Guyana: Risk Assessment
Country Risk Rating
Business Climate Rating
- Attractive prospects for investors in mining, hydroelectric power, and agriculture
- Abundant offshore oil and gas reserves, to be developed from 2020 onwards
- Member of the Caribbean Community and Common Market (CARICOM)
- Reliance on natural resources (gold, bauxite, sugar, rice, wood, and, above all, oil from 2020 onwards)
- Shortcomings in transport, education, and health infrastructure
- Low-skilled local labor force and large-scale emigration of educated workers
- Sensitive to climatic events (region severely affected by hurricanes)
- Reliance on international creditors
- High crime rate linked to drug trafficking amid a background of poverty and corruption (ranked 85/198 by Transparency International's Corruption Perceptions Index in 2019)
The ongoing development of the oil sector will continue to drive growth
Guyana registered its first COVID-19 case on 11 March 2020, forcing the then ruling authorities to implement containment and mitigation measures. In June 2020, a six-phase re-opening of the economy was initiated. Despite the large health emergency caused by COVID-19, Guyana was probably the only country in Latin America to expand last year. In fact, the ongoing expansion of the local energy sector paved the way for robust performance in 2020, despite the collapse in oil prices and delays in the production chronogram. Since the American company Exxon-Mobil discovered an offshore oil field off the coast of Guyana in 2015, explorations have revealed higher quantities of oil (surpassing 8 billion barrels). Consequently, oil production was initiated in December 2019 and the country registered its first oil shipment in February 2020. However, the agricultural sector contracted, reflecting lower output in forestry, fishing, and livestock, while sugar and rice experienced growth. Regarding the mining and quarrying sector, the output of gold increased while that of bauxite and diamond decreased. In 2021, GDP will continue to outperform the regional average thanks to the progress of local energy activity. Moreover, this windfall will also prompt positive spillover effects on gross fixed investments, household consumption, and government expenditures (allowing for more social services). Regarding the external contribution, while the recovering global economy and rising oil production will foster exports, imports are also expected to increase due to the higher purchases of capital goods. Downside risks are related to the global evolution of the COVID-19 pandemic, the behavior of oil prices, and possible threats to social stability. The latter risk concerns the historical frictions between the Indo and the Afro-Guyanese.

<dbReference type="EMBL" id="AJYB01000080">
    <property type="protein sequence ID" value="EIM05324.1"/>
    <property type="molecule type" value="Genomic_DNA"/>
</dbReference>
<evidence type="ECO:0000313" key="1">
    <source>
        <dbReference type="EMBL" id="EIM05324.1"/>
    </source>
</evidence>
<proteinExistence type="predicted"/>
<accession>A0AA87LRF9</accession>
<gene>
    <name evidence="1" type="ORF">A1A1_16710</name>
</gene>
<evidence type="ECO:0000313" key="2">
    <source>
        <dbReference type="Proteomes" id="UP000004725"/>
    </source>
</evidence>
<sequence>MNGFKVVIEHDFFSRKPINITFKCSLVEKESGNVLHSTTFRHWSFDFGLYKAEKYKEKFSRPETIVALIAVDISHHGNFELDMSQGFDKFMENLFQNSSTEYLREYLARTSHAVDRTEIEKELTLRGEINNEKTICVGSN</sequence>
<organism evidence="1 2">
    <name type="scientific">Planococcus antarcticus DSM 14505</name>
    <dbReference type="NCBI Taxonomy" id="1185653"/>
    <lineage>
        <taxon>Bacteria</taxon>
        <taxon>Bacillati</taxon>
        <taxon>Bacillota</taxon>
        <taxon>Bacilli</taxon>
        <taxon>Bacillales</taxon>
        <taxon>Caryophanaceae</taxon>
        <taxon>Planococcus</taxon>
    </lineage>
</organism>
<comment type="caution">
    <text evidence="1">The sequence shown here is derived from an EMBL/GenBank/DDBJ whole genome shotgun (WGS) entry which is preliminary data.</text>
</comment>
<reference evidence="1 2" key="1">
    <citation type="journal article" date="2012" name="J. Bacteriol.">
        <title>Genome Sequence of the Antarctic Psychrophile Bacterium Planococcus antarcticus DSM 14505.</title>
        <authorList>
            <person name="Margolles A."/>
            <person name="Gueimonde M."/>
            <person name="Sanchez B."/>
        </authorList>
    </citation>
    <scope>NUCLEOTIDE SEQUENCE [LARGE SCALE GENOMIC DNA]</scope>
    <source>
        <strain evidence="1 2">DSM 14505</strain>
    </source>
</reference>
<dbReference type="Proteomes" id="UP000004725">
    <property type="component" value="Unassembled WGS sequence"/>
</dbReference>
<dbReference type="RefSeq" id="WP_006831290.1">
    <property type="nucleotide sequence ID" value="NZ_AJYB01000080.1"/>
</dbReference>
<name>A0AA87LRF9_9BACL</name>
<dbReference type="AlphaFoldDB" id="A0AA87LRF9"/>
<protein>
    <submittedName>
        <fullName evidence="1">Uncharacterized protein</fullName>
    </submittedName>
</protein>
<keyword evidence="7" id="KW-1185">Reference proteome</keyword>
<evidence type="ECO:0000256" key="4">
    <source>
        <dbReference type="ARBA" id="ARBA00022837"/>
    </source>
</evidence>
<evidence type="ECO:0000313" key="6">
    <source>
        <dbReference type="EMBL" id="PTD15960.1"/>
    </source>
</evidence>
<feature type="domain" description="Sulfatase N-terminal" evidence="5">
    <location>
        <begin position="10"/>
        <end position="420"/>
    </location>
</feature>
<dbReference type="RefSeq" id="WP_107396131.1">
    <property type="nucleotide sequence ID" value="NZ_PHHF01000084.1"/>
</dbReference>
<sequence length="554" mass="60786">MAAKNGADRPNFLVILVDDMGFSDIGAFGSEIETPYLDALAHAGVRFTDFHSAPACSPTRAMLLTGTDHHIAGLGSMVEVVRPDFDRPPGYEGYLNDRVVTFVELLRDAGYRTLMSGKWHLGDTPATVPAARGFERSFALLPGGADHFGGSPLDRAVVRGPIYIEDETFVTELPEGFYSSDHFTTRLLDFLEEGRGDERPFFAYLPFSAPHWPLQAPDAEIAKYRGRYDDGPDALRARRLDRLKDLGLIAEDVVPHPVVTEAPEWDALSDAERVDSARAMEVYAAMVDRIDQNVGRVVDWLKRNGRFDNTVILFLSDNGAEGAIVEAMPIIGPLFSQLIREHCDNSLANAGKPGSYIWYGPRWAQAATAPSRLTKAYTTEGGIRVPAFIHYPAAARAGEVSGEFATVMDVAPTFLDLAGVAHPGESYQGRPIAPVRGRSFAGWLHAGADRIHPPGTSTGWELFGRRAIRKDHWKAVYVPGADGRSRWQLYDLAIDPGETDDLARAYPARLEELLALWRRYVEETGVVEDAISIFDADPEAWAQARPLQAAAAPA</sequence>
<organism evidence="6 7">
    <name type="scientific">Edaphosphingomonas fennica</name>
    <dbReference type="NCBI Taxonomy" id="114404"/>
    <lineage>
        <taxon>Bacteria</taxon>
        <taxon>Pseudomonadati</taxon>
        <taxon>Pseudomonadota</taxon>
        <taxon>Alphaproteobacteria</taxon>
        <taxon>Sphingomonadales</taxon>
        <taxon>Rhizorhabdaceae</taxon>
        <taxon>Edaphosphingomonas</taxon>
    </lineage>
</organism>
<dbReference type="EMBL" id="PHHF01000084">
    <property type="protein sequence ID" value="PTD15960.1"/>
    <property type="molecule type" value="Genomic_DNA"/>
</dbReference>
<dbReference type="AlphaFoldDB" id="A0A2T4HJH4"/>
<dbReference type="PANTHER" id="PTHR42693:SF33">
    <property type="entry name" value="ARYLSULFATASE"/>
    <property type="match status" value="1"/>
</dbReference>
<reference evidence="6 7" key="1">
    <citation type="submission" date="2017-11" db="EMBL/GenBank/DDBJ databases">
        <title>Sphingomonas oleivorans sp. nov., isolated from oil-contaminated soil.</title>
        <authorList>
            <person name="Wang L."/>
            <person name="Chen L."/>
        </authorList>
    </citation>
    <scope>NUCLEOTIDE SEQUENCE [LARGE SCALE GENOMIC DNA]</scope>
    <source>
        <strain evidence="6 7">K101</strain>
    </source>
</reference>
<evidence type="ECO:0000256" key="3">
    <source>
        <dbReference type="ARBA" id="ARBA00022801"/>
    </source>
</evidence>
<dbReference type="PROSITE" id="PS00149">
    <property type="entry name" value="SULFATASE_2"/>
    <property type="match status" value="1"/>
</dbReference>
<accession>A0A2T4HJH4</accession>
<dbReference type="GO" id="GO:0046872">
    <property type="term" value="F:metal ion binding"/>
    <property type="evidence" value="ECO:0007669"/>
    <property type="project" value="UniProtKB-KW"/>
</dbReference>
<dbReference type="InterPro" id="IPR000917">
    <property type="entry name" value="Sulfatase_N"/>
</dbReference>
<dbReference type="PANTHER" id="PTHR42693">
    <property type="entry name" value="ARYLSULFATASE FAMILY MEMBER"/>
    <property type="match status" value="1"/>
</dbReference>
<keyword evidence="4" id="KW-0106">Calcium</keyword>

Large twin deficits will shrink in 2021 thanks to oil
The current account deficit narrowed in 2020, mainly on the back of a trade balance surplus (higher oil exports and lower imports). Meanwhile, FDI increased marginally and could cover the current account deficit. Besides, foreign exchange reserves amounted to USD 573 million as of Q2 2020 (equivalent to only 1.7 months of import). In 2021, the current account should continue to benefit from a stronger trade balance and remittances (11% of GDP in 2019), in line with a gradual recovery of the U.S. job market. Finally, FDI in the local oil sector is expected to remain robust in the upcoming years. Regarding the fiscal account, the new government revamped a stronger policy response to the COVID-19 shock. In September 2020, it presented its emergency budget, including funds to combat the health crisis, as well as revitalizing productive and infrastructure sectors. Higher tax revenues and royalties coming from the oil sector should help to curb the fiscal deficit in 2021, despite the accommodative policy.
The political environment is set to improve following the resolution of the presidential election’s stalemate
President Irfaan Ali from the center-left People’s Progressive Party/Civic (PPP) took office in August 2020. He succeeded David Granger, who headed a multi-ethnic coalition led by two parties, the APNU, and the AFC. He took oath after five months of legal challenges regarding the integrity of the election. Nonetheless, the Guyana Elections Commission ruled in favor of the PPP. This grueling dispute further aggravated the historical political frictions between the two major parties (the PPP and the dominant party in the APNU+AFC coalition - the People´s National Congress or PNC). While the Indo-Guyanese community broadly supports the PPP, the Afro-Guyanese population favors either APNU or AFC. Mr. Ali’s party has 33 parliamentary seats, which gives it a majority in the 65-seat National Assembly (the APNU+AFC coalition having 31 seats). Mr. Ali advocates in favor of cutting taxes and taking measures to foster job creation. Moreover, he is also expected to focus on agriculture projects, as well as increasing investments in public infrastructure and social services that have historically been weak. Moreover, the PPP has also eased its critics on the APNU 2016 deal with ExxonMobil (considered disproportionally favorable for the company). Coincidentally, in September 2020, the government received the visit of the U.S. Secretary of State, marking a shift in the PPP’s historical oppositional approach towards the U.S. On this occasion, the U.S. representative praised Guyana´s participation in the Lima Group (an initiative to facilitate the power transition in Venezuela). Additionally, agreements that aim to provide U.S. private sector investment to build Guyana’s physical infrastructure and the energy sector’s economy were signed.